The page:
In 2019, for only the third time in 150 years, scientists found wild Atlantic salmon fry in the Boquet River, a tributary of Lake Champlain in Essex County. The long-term effort to restore self-sustaining, naturally reproduced populations of salmon to the Lake Champlain basin appears to be on the verge of success. [Read more…] about Naturally Reproducing Atlantic Salmon Returning to the Lake Champlain Basin
Champlain Area Trails (CATS) and its Long Pond Conservancy Program will host the Long Pond Trail Grand Opening, north of Willsboro, Essex County, NY on July 8th at 9:30 am. This 4.5-mile hiking trail leads to the forested western shore of Long Pond. [Read more…] about Grand Opening of Long Pond Trail in Willsboro
Chris Maron, the founding Executive Director of Champlain Area Trails (CATS), announced he will retire in December 2024 after 14 years. Under Maron’s leadership, CATS became an accredited land trust that developed miles of trails, protected land, publicized local hiking opportunities, and enabled thousands of people to connect with nature in New York’s Champlain Valley. [Read more…] about Founding Director of Champlain Area Trails Retiring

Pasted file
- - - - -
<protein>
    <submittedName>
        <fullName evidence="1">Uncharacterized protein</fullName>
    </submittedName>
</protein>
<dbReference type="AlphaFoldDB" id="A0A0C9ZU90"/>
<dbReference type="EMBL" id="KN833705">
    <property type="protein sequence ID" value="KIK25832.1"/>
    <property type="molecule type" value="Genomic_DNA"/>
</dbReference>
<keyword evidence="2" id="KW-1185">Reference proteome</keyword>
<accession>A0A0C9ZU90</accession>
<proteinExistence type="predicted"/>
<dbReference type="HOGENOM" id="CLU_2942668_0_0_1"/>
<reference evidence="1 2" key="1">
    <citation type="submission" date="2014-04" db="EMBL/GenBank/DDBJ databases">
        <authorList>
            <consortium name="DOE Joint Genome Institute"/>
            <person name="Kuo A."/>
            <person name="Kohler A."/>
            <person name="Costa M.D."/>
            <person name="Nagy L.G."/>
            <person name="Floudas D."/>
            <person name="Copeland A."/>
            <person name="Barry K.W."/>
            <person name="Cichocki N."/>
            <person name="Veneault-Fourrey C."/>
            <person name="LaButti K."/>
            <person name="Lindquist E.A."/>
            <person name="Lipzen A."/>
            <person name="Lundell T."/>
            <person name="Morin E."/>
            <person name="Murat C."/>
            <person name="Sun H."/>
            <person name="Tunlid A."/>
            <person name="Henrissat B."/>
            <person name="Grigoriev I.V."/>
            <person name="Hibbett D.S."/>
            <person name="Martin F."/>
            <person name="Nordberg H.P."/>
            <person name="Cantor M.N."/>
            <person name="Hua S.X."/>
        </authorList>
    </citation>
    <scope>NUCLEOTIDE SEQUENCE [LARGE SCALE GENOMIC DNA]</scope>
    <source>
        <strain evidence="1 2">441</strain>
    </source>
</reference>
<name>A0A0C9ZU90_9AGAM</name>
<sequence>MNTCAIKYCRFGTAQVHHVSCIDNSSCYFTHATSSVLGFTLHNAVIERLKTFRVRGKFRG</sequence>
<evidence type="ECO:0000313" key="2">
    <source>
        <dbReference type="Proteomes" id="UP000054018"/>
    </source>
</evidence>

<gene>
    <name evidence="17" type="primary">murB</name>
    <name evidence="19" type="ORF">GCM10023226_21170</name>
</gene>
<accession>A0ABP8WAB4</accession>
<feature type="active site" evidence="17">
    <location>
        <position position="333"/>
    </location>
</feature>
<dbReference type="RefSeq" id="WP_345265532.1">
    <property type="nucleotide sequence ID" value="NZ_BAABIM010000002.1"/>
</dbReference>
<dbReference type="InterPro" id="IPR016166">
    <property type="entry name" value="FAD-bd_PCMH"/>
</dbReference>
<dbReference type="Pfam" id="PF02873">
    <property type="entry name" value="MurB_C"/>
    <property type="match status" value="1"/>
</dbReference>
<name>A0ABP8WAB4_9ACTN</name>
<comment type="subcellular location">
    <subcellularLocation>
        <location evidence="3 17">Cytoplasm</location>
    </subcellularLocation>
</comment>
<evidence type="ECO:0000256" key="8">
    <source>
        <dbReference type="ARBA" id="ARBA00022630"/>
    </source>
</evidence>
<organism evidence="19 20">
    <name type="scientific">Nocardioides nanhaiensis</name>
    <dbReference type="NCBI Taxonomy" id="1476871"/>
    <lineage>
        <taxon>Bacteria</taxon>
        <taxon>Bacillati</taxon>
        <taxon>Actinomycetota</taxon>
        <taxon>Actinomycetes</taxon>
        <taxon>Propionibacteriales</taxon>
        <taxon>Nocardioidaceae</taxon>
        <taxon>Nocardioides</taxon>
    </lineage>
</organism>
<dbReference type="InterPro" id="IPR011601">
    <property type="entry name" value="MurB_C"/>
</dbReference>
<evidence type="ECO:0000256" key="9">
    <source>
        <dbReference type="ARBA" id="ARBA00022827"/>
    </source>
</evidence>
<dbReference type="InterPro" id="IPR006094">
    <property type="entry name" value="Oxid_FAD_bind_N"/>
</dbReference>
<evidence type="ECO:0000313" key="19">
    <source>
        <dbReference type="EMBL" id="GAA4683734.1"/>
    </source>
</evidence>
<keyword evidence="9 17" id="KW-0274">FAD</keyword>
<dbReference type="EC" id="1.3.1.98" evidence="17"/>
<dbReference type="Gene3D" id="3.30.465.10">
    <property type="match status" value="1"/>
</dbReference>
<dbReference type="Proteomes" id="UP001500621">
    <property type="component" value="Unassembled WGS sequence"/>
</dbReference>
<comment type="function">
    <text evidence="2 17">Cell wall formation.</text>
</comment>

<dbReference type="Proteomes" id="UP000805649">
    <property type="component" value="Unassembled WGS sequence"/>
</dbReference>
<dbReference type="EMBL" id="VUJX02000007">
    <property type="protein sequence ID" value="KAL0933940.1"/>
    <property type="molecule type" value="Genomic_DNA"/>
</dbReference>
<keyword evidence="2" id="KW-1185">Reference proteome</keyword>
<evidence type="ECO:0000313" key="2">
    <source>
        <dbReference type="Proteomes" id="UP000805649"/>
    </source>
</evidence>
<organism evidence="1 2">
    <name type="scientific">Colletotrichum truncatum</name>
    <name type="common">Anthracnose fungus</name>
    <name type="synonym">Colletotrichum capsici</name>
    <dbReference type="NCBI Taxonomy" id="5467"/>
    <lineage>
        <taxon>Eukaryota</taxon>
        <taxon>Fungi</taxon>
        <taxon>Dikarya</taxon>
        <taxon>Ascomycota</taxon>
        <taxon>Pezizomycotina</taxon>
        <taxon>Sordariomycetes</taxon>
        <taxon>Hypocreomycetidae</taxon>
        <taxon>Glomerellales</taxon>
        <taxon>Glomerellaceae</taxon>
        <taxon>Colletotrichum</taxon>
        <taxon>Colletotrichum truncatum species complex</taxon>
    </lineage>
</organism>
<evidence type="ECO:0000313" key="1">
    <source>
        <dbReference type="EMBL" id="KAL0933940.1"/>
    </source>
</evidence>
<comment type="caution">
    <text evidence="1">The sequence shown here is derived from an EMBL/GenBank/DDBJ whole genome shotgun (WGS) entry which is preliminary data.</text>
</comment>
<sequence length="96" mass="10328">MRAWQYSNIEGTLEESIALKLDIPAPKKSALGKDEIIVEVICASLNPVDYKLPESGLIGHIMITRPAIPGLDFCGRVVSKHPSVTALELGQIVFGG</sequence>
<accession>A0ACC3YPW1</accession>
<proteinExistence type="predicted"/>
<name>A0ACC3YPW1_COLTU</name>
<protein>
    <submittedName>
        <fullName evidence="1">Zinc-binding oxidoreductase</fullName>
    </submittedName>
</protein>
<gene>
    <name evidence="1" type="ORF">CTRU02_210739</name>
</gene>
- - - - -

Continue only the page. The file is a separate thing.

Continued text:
On May 7th, 2021, at approximately 2:20 pm, State Police responded to the Willsboro Bay state boat launch for an overturned kayak. An investigation at the scene revealed that 28-year-old Patrick S. Wells, and his son, 3-year-old Beckett L. Wells, both of Willsboro, were kayaking in a single-person kayak when, for an unknown reason, they overturned into the cold waters of Lake Champlain. [Read more…] about Father & Three-Year-Old Son Drown Cold Water Kayaking
Long Pond Conservancy (LPC), working under the umbrella of Champlain Area Trails (CATS), has purchased a portion of the western shore of Long Pond in Willsboro, Essex County, NY.
The 48-acre parcel on the western shore of Long Pond was originally part of a 212-acre tract owned by the 1812 Homestead Living History Museum. In 2013, the museum board decided to sell a portion of their land to establish an endowment for the museum. Those needs shifted when an arsonist burned down most of their principal buildings in 2016, including the original farmhouse that was built around 1812.